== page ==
The Carriers Are Waiting | Chicago Reader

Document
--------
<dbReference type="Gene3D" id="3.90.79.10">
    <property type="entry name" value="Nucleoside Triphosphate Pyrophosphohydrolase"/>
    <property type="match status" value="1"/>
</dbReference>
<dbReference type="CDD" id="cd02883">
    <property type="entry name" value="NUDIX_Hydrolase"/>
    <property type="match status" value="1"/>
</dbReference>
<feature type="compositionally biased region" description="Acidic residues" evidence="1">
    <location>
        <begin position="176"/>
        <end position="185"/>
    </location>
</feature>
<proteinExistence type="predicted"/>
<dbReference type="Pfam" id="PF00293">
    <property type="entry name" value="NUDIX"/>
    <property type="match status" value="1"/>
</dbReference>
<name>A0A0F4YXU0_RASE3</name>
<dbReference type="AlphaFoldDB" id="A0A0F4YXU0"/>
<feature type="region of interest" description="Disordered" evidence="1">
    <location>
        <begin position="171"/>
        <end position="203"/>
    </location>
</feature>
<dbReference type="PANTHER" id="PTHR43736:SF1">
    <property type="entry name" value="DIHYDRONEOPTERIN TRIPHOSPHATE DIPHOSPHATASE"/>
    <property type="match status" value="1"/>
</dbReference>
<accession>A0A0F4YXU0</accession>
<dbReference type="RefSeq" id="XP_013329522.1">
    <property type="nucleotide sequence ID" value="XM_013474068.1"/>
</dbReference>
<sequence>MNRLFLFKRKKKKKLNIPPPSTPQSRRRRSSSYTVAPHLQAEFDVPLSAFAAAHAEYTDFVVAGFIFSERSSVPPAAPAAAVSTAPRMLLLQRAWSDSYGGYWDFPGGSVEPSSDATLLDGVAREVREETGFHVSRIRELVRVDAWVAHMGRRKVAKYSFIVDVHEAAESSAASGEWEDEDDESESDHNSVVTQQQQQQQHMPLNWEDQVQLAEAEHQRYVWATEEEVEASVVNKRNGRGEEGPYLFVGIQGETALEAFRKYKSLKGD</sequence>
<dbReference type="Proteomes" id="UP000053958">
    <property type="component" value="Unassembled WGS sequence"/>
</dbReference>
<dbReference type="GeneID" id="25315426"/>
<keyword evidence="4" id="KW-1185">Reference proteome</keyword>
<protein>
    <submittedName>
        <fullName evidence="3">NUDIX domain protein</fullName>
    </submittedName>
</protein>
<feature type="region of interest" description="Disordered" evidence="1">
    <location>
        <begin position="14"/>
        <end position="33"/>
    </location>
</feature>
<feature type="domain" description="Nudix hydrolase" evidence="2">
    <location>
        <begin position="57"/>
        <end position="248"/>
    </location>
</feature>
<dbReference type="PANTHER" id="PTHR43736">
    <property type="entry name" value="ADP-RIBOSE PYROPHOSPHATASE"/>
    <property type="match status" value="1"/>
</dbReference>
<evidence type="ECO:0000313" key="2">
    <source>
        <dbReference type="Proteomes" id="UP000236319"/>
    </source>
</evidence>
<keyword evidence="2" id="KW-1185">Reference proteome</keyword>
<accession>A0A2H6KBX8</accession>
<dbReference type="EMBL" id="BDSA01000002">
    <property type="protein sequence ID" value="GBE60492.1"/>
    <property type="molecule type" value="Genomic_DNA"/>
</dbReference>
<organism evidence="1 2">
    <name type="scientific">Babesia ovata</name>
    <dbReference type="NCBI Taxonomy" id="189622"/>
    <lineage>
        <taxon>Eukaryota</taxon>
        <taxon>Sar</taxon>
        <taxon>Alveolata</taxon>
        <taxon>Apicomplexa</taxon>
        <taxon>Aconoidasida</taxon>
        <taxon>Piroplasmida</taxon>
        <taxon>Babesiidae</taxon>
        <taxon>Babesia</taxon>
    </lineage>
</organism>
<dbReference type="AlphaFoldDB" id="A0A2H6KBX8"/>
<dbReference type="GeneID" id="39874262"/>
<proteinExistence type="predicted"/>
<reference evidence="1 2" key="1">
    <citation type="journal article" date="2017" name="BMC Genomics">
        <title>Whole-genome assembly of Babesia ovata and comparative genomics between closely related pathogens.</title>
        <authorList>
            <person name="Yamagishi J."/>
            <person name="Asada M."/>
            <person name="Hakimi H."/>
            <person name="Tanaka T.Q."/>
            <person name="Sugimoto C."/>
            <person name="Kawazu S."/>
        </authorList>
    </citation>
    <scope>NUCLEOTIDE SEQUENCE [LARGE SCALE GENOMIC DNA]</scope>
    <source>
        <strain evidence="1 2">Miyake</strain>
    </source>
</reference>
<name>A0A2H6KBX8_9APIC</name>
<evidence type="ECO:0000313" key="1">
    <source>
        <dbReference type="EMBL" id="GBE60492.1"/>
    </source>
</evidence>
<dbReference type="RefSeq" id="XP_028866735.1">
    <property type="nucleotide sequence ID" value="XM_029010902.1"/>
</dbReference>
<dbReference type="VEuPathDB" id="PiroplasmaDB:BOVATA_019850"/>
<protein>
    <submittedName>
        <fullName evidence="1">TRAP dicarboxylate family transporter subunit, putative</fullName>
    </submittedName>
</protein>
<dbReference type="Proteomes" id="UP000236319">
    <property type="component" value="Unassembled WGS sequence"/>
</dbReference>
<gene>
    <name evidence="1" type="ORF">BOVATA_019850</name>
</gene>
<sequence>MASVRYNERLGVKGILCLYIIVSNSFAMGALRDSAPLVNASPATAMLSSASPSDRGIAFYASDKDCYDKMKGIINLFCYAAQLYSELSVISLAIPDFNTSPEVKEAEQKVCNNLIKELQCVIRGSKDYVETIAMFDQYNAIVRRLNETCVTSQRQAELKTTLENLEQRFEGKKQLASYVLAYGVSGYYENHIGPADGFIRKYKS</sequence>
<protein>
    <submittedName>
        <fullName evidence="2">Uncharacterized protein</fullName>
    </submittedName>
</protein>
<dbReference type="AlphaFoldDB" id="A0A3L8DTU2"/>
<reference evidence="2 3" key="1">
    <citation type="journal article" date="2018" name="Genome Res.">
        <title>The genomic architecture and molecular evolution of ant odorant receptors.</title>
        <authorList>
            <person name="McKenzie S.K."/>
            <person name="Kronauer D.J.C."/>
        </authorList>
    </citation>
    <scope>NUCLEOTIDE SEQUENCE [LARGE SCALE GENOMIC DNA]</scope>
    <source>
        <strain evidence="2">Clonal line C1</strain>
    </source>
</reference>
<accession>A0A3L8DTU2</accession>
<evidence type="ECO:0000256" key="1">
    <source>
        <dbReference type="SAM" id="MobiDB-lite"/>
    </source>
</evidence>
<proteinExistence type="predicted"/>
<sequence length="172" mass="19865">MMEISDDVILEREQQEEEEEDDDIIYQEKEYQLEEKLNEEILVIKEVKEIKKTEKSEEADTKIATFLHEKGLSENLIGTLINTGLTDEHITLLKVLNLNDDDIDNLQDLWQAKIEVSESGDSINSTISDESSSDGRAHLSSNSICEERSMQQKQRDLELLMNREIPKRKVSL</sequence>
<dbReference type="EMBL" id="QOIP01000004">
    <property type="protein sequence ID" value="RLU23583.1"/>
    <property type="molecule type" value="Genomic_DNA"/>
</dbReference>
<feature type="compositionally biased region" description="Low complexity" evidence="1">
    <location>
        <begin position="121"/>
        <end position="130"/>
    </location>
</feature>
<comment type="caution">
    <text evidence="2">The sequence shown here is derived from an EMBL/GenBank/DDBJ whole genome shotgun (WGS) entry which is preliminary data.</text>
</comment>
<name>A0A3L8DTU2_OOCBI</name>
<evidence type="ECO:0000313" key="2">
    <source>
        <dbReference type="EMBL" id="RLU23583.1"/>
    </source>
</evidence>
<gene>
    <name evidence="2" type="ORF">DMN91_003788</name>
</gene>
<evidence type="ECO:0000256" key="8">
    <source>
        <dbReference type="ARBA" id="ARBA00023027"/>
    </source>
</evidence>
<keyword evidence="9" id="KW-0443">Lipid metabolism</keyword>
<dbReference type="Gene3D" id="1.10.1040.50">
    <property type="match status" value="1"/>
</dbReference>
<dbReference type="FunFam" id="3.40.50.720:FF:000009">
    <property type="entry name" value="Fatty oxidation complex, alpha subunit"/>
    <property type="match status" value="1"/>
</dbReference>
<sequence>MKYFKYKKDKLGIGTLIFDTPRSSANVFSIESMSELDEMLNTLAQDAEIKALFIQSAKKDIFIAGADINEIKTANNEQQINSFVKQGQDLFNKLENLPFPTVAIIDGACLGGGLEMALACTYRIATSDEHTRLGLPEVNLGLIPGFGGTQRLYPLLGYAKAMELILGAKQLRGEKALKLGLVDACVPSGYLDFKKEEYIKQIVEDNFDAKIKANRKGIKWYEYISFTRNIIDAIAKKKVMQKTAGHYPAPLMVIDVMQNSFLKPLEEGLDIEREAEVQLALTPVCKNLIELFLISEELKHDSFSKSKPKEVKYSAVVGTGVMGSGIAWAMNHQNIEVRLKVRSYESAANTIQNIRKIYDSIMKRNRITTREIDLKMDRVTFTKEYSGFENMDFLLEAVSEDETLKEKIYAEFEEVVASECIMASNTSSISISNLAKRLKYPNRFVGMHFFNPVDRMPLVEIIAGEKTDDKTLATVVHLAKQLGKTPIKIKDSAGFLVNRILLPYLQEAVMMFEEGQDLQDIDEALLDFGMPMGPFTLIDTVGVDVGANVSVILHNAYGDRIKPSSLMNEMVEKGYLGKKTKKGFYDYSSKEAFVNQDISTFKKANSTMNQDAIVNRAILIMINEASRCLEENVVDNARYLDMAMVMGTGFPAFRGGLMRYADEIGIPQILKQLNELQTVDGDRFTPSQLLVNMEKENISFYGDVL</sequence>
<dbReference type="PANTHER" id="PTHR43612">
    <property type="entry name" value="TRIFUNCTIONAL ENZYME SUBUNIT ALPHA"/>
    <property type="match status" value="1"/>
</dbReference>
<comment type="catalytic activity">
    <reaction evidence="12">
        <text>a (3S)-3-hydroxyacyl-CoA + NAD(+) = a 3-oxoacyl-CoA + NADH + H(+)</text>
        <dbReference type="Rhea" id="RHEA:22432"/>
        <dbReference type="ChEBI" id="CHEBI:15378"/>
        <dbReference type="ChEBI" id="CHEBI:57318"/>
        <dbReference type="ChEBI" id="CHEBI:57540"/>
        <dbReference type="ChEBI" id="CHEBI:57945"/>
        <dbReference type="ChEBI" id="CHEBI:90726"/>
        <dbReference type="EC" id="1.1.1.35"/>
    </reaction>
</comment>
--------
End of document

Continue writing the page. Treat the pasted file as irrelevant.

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Documentarian Benoit Mariage's first fiction feature is an extraordinarily subtle, witty, and nuanced work, its editing light, free-form, and wholly nonjudgmental. It chronicles—in black, white, and a lot of gray—the last months of the 20th century as lived by a family of four in the Walloon region of Belgium. Dominating the film is Roger (Benoit Poelvoorde), an irascible paterfamilias who gives new meaning to the phrase “acting out” as he frantically brainstorms to keep his family's head above water. Learning that a local business is offering a four-door sedan to anyone who can set a new world record—any record—he determines that his heir, a great placid slug of a son, is destined to become the new world door-opening champion. To this end he hires a trainer, builds a freestanding door frame in the middle of his backyard, and nearly works the kid to death with a torturous entering-and-exiting regimen as grueling as it is absurd. Roger's stunning lack of sensitivity in family matters is not unrelated to his work as a newspaper stringer—he unapologetically asks a shell-shocked deliveryman who's just run over a teenager to hold up his victim's driver's license so he can get them both in the shot, then sends his eight-year-old daughter to pick up one of the loaves of bread the collision has spilled onto the street (“no, not that one—a baguette”). But despite his dubious child-raising practices, Roger is no monster. For his daughter, riding through the night on the back of her father's motorcycle with her arms around him, these police-blotter excursions are a magic time of closeness, of wordless communion. 94 min.

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